Capital Gains Tax (CGT)

The Capital Gains Tax annual exempt amount (AEA) is the tax-free allowance for the tax year. For the 2023/24 tax year the AEA is £6,000 for unincorporated business and £3,000 for trusts. For the 2024/25 tax year, the AEA is £3,000 and £1,500 respectively. CGT is not payable by incorporated businesses, but unincorporated businesses should plan effectively should they be selling assets that are applicable to CGT.

Employers National Insurance (NI)

The Autumn Statement 2023 introduced changes to the main rate of class 1 National Insurance Contributions (NIC) from 6 January 2024. This means a reduction in the percentage of NI paid by employees to 8% and businesses should already have ensured that their payroll systems have been updated for this change. However, the employer Class 1 NIC rate remain the same at 13.8%, so employers will not see any financial savings from these changes.

Employment allowance

The employment allowance means that employers may be able to reduce their annual national insurance liability by up to £5,000 if they are eligible. Companies employing one person who is also a director cannot claim the allowance. The businesses Class 1 NIC liability for the previous tax year must also be below £100,000.

Making Tax Digital for Income Tax Self-Assessment (MTD for ITSA)

Making Tax Digital requires businesses to keep digital records in compatible software and submit quarterly updates to HM Revenue and Customs (HMRC). Businesses need to be aware of when they will need to conform with rules. Sole traders and landlords with business or property income above £50,000 will need to confirm by April 2026, and those with income above £30,000 will need to conform by April 2027.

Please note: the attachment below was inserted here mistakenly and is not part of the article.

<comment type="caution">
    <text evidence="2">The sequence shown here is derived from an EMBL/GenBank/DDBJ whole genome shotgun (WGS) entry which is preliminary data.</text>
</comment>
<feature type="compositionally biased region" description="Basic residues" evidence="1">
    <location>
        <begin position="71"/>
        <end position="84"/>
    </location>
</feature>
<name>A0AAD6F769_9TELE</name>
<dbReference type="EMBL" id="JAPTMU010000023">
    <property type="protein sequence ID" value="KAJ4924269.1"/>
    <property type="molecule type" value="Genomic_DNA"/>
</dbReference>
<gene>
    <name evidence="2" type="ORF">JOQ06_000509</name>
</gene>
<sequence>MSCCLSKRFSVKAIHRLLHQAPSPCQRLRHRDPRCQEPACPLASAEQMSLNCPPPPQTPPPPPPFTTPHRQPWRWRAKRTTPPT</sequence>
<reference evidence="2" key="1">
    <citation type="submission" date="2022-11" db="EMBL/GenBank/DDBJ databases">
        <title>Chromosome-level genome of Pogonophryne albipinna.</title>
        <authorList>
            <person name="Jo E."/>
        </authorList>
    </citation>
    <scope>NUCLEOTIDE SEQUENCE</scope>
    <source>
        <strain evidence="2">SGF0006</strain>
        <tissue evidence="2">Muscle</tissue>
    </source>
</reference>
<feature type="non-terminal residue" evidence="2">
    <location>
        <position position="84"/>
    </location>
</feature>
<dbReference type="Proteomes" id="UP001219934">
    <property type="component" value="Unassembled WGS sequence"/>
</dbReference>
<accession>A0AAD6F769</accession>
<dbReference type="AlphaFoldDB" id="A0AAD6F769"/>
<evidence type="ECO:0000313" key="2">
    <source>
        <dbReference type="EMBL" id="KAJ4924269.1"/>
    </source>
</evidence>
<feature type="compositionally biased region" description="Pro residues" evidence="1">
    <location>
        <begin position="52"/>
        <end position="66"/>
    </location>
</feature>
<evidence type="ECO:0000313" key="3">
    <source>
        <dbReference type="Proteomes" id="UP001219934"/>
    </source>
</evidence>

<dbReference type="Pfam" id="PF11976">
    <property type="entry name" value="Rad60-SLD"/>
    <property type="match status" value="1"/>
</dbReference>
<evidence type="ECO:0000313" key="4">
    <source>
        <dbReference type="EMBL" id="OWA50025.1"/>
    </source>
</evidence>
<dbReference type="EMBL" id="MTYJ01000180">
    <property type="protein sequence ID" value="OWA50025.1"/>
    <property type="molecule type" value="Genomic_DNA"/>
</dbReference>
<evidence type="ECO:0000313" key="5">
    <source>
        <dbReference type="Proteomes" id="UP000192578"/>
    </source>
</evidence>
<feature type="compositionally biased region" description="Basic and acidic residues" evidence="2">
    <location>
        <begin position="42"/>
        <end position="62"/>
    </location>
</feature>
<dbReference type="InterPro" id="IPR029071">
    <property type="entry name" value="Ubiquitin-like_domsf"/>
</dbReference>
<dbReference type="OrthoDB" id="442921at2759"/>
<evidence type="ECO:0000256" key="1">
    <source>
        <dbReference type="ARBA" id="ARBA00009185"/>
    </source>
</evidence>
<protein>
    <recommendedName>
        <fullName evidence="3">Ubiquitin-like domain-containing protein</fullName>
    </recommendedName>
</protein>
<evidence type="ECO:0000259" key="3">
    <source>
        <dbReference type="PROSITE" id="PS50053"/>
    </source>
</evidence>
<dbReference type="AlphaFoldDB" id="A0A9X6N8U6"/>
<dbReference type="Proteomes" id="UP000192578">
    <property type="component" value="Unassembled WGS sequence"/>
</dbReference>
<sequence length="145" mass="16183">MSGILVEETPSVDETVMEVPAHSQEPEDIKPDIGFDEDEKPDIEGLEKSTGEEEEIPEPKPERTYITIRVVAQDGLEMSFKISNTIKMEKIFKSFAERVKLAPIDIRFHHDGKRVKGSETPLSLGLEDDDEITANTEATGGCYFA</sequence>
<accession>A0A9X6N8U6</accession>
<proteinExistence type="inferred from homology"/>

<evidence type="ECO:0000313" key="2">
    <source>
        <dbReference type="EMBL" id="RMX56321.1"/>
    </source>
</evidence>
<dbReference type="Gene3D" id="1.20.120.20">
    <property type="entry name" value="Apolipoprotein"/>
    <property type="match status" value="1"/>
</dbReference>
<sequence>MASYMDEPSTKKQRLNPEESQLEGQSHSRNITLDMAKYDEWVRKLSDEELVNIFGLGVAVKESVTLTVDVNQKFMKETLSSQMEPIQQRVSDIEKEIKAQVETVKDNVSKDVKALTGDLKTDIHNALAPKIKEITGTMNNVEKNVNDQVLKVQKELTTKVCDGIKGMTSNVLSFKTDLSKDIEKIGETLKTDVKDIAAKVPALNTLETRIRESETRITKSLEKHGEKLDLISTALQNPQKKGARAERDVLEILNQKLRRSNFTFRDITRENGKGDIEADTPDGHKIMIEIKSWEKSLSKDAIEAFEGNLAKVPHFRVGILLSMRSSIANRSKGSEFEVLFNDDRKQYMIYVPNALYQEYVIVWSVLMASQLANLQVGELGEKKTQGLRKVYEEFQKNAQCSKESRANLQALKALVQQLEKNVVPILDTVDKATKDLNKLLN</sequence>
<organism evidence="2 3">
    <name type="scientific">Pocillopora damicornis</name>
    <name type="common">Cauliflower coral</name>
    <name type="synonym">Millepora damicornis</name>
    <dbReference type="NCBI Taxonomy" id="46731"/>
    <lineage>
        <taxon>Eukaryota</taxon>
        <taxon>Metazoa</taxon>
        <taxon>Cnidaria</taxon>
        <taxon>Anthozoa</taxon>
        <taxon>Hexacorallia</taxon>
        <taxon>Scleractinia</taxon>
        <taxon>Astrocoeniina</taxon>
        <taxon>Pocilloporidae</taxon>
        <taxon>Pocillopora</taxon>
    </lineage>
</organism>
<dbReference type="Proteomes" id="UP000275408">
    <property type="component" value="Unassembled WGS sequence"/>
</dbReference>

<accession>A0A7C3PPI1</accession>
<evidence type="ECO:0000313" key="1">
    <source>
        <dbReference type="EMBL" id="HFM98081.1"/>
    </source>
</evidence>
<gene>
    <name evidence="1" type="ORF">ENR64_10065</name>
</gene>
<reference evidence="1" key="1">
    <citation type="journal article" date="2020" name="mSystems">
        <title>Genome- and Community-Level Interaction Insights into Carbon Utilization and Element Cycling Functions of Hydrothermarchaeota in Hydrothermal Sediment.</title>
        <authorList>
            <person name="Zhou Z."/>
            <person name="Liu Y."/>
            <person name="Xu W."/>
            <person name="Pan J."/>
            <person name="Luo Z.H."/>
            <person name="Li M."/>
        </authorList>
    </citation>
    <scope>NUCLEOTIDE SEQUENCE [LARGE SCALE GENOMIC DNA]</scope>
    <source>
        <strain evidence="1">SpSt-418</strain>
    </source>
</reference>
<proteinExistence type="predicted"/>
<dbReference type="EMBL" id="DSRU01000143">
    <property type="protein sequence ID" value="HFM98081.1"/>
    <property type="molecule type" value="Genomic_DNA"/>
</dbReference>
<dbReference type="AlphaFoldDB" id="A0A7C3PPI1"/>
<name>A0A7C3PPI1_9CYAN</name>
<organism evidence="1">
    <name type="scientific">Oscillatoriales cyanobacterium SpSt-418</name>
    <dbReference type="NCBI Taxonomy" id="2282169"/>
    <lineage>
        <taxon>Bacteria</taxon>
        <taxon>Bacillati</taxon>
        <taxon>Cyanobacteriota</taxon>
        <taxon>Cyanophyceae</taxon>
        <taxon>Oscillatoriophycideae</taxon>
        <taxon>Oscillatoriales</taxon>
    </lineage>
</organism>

Businesses with income below £30,000, general partnerships and Making Tax Digital for Corporation Tax do not have a planned inception date.

R&D relief

The Autumm Statement 2023 announced the merger of the existing Research and Development Expenditure Credit (RDEC) and Small and Medium Enterprise (SME) schemes. Expenditure incurred on or after 1 April 2024 will be claimed in the new merged scheme and businesses need to be aware of the changes in requirements to ensure they meet the scheme rules.


Businesses will pay tax on taxable profits, so a vital element of tax planning is to claim all deductible expenses, many of which will be included in your accounting records. These can include items such as:

  • uniforms
  • travel and motoring expenses
  • tools and equipment
  • some household expenses if you work from home

Business structure

Businesses should continue to assess the advantages and disadvantages of becoming a limited company. Whilst the tax advantages of incorporation are not as lucrative as they were in years gone by, there can still be savings to be had for businesses. It may be worth a conversation with your accountant.

Political changes

With 2024 also being the year of the UK General Election there is potential for some surprising changes being introduced. Some suggestions include changes to the VAT threshold and the abolition of stamp duty land tax or inheritance tax.

Corporation tax rates

The main and small profits rate of 25% and 19% will remain in force for accounting periods starting from 1 April 2024. Therefore, there is no advantage in the timing of company profits.

About the author

Catherine Heinen FCCA is Technical Content Writer at TaxAssist Accountants and is a qualified Certified Chartered Accountant (FCCA). She has worked at two accountancy practices in the UK top 50 accountancy firms according to Accountancy Age, Catherine has extensive experience in accounts, tax returns and advising clients.

See also

What is the penalty for the late filing of a Company Tax Return?

How to get government grants for your business

Make sure you are compliant by displaying the HSE Law Poster

Find out more

Making Tax Digital (GOV.UK)


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Publication date

13 February 2024

Any opinion expressed in this article is that of the author and the author alone, and does not necessarily represent that of The Gazette.